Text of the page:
5 Tips From Creatives on Using Design Trends in Your Work

 In Industry Trends

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Staying up on trends in the creative space is hugely important, for designers and marketing professionals alike. Think about it this way: if you’re a mechanic, but you aren’t keeping in touch with new technology that makes your work better and faster, then you aren’t going to be that effective. It’s the same for design—keeping current with the latest design language, styles, and typographic systems will keep your projects relevant and your work powerful.

That’s why we sat down with a few seasoned design professionals to fill us in on how they parse these trends. Here’s what Taylor Gibbs—a New York-based designer at one of the world’s biggest tech companies—and Kruti Joshi and Peter Noah—creative directors for Getty Images—had to say about the practical uses of design trends.

Get a Good Baseline, Outside of Your Projects

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To a certain degree, trends are abstract, and categorizing them can be more retrospective than proactive. “If you’re waiting for a trend to become apparent, then you’ve probably missed your chance to use it meaningfully,” says Gibbs. What’s important is that you find a way, as a designer or a marketing professional, to keep yourself in the loop for trends, whether you’re working on a project or not. “I follow designers on Instagram, see who they’re following, and I visit sites like Designspiration.com,” says Noah. These are excellent, passive ways to set yourself up to catch trends as other designers are creating them. That way, you’ll be better equipped to put them to use when you need them.

Use the Nuts and Bolts, Not the Whole Trend

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When weaving a design trend into your work, it’s important not to just parrot back that trend at face value. But you can use the smaller components of a trend to build your own work. “When I’m looking at magazines, for example, sometimes I’m not even reading the content,” says Joshi. “Print formats are great places to see how layouts and color pallets work together.” Noah also adds that he gleans inspiration for typographic systems in this same exact way. Once you’re inspired by a basic system, you’ll be ready to put these tools to use in your own way.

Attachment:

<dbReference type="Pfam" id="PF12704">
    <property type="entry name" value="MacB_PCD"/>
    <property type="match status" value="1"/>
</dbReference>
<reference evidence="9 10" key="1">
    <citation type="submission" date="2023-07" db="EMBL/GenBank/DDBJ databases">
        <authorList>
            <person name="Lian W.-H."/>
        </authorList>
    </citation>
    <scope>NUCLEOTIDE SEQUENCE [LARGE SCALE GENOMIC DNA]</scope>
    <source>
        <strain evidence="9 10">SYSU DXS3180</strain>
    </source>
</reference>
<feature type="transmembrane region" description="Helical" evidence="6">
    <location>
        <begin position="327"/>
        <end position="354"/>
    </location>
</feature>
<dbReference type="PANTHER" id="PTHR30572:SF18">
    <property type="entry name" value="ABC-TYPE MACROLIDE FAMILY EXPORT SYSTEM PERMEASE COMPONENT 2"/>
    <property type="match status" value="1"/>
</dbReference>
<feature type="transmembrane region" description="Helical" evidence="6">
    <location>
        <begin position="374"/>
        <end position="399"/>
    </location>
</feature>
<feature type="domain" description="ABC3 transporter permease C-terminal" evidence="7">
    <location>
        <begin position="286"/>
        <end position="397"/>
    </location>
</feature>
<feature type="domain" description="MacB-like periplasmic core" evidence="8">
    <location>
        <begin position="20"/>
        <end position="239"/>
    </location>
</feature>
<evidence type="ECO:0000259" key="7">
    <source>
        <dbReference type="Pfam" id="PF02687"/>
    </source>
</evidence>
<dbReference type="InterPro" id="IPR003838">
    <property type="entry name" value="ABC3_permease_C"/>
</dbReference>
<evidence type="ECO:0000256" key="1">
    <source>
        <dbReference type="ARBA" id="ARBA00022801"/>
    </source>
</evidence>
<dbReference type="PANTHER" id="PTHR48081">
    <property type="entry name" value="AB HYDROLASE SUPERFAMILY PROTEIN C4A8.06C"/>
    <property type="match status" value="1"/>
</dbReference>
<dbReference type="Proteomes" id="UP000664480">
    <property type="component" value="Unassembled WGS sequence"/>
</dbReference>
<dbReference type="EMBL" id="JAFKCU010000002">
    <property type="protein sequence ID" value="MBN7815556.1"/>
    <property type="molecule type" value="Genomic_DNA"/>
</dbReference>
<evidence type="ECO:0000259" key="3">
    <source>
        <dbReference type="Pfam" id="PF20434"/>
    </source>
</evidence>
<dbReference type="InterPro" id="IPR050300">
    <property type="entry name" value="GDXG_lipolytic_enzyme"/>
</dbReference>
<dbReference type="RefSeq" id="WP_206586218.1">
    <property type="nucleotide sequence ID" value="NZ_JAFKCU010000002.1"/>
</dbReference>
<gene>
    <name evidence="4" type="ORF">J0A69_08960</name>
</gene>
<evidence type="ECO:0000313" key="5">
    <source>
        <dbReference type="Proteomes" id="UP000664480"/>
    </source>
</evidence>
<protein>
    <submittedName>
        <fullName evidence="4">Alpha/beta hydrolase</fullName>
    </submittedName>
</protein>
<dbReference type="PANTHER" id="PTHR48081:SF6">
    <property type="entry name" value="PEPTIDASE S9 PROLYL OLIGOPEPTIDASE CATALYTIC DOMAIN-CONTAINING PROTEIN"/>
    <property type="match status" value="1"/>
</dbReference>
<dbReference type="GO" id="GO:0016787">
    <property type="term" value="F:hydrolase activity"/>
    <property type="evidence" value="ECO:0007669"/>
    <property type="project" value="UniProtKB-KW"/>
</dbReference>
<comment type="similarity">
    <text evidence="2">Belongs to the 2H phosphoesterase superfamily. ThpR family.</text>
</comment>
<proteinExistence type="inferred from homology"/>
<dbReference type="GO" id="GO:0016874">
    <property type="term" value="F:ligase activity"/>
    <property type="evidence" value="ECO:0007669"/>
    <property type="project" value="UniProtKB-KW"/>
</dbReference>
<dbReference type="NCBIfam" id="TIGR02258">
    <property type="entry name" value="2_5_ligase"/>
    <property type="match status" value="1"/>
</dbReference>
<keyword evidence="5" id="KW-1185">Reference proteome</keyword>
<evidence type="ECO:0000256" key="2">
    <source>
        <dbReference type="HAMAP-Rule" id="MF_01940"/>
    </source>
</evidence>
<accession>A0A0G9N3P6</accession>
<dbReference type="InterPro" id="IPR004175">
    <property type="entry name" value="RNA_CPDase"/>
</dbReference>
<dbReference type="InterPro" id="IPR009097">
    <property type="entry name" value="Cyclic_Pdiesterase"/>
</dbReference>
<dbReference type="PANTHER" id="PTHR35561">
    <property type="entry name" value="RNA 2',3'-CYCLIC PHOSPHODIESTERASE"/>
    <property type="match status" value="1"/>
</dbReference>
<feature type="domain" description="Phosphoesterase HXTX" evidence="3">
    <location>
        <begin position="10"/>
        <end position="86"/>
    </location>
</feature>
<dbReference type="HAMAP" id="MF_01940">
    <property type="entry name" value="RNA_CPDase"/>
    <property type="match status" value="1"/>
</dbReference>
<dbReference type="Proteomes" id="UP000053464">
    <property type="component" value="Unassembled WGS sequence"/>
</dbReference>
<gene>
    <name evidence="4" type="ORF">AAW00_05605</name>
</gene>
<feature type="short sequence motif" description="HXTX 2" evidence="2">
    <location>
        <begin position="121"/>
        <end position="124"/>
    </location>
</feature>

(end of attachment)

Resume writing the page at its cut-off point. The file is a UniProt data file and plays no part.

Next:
Figure out Why Something Is a Trend, Not Just What the Trend Is

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“The best starting place is to look at the designers and brands that you follow, and take note of what inspires you,” says Gibbs. “Then, really try to get down to what the essence is of that piece of art. Why does it inspire you? Once you understand that, then you’re using something deeper as your starting point, allowing you to put your own spin on it.” The concept of boiling down a trend’s essence is important for platforms like social media, because while most brands are just taking the trends at face value, you could take that trend and really make it your own. This allows you to harness the power of that trend, while also standing out in an otherwise saturated market. Approaching a trend this way can also help immensely when searching for an image on iStock.